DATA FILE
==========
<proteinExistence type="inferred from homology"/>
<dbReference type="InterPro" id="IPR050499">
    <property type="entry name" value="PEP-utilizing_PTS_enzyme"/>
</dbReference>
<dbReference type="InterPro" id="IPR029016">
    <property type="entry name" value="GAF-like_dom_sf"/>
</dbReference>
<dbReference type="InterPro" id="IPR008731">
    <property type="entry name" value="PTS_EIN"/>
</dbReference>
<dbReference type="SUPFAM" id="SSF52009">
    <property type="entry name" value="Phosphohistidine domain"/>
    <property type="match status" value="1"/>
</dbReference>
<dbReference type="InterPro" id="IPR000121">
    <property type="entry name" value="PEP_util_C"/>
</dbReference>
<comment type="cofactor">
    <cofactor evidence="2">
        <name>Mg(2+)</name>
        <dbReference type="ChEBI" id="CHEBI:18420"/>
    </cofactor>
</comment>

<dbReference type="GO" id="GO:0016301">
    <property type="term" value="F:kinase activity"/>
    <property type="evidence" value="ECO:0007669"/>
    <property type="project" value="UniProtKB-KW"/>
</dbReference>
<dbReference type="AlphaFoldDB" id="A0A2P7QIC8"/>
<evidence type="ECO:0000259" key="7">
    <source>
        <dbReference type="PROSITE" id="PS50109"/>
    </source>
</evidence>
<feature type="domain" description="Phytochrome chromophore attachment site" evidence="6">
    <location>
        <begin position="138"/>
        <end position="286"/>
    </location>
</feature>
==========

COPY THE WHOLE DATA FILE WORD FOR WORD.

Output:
<proteinExistence type="inferred from homology"/>
<dbReference type="InterPro" id="IPR050499">
    <property type="entry name" value="PEP-utilizing_PTS_enzyme"/>
</dbReference>
<dbReference type="InterPro" id="IPR029016">
    <property type="entry name" value="GAF-like_dom_sf"/>
</dbReference>
<dbReference type="InterPro" id="IPR008731">
    <property type="entry name" value="PTS_EIN"/>
</dbReference>
<dbReference type="SUPFAM" id="SSF52009">
    <property type="entry name" value="Phosphohistidine domain"/>
    <property type="match status" value="1"/>
</dbReference>
<dbReference type="InterPro" id="IPR000121">
    <property type="entry name" value="PEP_util_C"/>
</dbReference>
<comment type="cofactor">
    <cofactor evidence="2">
        <name>Mg(2+)</name>
        <dbReference type="ChEBI" id="CHEBI:18420"/>
    </cofactor>
</comment>

<dbReference type="GO" id="GO:0016301">
    <property type="term" value="F:kinase activity"/>
    <property type="evidence" value="ECO:0007669"/>
    <property type="project" value="UniProtKB-KW"/>
</dbReference>
<dbReference type="AlphaFoldDB" id="A0A2P7QIC8"/>
<evidence type="ECO:0000259" key="7">
    <source>
        <dbReference type="PROSITE" id="PS50109"/>
    </source>
</evidence>
<feature type="domain" description="Phytochrome chromophore attachment site" evidence="6">
    <location>
        <begin position="138"/>
        <end position="286"/>
    </location>
</feature>